CONGRESS

Stimulus Checks and Expanded Tax Credits: Here's How Much Money You Could End Up With

Getty Images
  • The biggest benefit from stimulus checks and the expansion of certain tax credits will go to the bottom 20% of taxpayers, as a share of income.
  • The $1.9 trillion package also includes an extra $300 per week for unemployment insurance, rental assistance and bigger subsidies for health insurance, among other provisions.

Between stimulus checks and expanded tax credits in the latest Covid-relief package, most U.S. households are poised to get some extra cash.

The amount? An average of $3,450 for the bottom 60% of earners ($65,000 or less), according to research from the Institute on Taxation and Economic Policy. The number reflects direct stimulus payments and expansions of both the child tax credit and the earned income tax credit.

"The people you'd think need the help are going to get it," said Steve Wamhoff, director of federal tax policy for the institute.

More from Smart Tax Planning:
This tax pitfall could affect millions due to Covid
State tax departments set their sights on pro athletes
People fled from these high-tax states in 2020

Congress on Wednesday gave final approval to the so-called American Rescue Plan. It now will head to President Joe Biden for his expected signature.

In addition to direct $1,400 payments going to most adults (and their dependents) and the expansion of certain tax credits, the $1.9 trillion package includes an extra $300 per week for unemployment insurance, rental assistance and bigger subsidies for health insurance, among other provisions.

The chart below shows the average expected benefit across income groups from the direct payments and the expanded tax credits for children and earned income. The biggest benefit, as a share of income, would go to the bottom 20% of taxpayers.

It's worth noting that the income ranges shown in the chart reflect amounts before reductions are applied (i.e., certain tax deductions, investment losses, etc.), Wamhoff said. So a higher-earning household could end up with adjusted gross income that's low enough to qualify for either a stimulus check or tax credits.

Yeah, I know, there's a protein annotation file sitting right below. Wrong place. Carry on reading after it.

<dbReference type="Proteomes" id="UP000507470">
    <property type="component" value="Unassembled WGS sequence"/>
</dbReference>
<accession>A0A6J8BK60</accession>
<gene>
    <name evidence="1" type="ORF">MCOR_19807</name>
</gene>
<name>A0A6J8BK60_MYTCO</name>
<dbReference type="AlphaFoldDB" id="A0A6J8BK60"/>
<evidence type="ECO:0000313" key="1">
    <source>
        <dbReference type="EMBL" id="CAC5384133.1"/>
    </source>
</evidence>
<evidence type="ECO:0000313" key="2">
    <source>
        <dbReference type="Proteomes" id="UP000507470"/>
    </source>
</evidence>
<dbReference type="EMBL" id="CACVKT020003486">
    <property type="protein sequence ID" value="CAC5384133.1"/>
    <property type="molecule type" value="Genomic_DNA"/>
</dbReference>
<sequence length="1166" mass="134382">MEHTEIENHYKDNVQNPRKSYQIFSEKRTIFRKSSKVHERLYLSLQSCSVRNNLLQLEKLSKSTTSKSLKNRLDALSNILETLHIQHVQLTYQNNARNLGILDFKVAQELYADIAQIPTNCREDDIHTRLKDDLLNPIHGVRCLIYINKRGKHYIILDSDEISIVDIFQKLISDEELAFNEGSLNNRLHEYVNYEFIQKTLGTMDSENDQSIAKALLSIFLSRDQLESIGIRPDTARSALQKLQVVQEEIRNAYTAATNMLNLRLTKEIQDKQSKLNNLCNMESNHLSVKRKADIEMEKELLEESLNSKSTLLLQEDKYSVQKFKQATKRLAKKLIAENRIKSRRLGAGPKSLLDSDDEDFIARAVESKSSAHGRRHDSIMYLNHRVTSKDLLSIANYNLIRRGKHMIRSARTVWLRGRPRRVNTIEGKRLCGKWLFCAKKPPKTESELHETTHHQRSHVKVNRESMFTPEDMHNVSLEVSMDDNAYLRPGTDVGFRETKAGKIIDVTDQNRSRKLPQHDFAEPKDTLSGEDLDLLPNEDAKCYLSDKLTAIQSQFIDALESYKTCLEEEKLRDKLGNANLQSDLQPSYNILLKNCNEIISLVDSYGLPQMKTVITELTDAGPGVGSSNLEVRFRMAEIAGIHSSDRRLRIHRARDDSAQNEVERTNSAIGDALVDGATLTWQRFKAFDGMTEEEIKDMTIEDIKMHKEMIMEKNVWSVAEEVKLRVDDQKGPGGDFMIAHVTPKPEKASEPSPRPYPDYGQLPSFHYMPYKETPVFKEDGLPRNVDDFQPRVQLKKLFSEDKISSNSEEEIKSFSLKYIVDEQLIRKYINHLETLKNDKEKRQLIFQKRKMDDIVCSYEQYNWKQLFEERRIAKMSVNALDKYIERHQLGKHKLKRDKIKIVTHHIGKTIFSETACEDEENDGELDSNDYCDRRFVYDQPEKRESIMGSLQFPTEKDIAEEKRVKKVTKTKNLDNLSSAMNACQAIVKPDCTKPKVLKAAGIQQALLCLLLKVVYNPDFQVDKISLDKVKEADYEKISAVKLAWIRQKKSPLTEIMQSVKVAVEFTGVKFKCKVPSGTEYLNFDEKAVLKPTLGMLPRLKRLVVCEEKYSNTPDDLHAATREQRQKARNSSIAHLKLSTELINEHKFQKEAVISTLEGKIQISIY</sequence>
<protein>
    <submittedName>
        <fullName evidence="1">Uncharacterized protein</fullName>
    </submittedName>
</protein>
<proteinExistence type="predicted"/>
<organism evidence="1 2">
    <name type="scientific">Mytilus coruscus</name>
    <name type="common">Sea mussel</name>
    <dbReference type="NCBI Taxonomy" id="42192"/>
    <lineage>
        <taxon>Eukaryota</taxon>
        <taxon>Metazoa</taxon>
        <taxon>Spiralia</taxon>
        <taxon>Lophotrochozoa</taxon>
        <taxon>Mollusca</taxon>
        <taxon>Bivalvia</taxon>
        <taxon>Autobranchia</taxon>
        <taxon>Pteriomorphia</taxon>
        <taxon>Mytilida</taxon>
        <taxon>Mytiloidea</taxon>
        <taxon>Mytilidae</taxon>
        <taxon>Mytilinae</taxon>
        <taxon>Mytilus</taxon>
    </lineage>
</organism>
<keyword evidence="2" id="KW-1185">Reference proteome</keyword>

For stimulus payments, the $1,400 per person phases out at incomes from $75,000 to $80,000 for single tax filers, $112,500 to $120,000 for heads of household and $150,000 to $160,000 for married couples who file joint returns.

The child tax credit also will be enhanced for 2021 in several ways, including by raising the per-child payment to $3,000 from $2,000 for families with income below certain thresholds (phase-outs begin at $75,000 for singles, $112,500 for heads of household and $150,000 for married couples), with an extra $600 for children under age 6. Children age 17 also qualify for the first time.

The idea is that a portion of these tax credits will be advanced throughout the year — beginning in July — to qualifying households instead of forcing them to wait until April 2022 to claim the amount on their tax return.

Additionally, the bill makes the credit fully refundable at tax time if the amount they are entitled to is more than a person's tax liability. Typically, the maximum that can be refunded is $1,400.

For taxpayers whose income is too high to qualify for the expansion, the regular credit of $2,000 per child can still be taken as long as your adjusted gross income is below $200,000 (single filers) or $400,000 (joint filers).

The earned income tax credit for childless workers also will be expanded by boosting the maximum credit in 2021 for that cohort to $1,502 from $543, research from the Tax Foundation shows. The benefit would be realized when taxpayers file their 2021 returns in spring 2022.

The bill also raises the income level (to $9,820 from $4,220) at which the earned income tax credit reaches its maximum, as well as changes the phaseout to begin at $11,610 instead of $5,280 for individual tax filers. The ages for qualifying for the credit also is changed for this year: The minimum age is 19 instead of 24 and the maximum age of 65 would be eliminated.

Copyright CNBCs - CNBC
Contact Us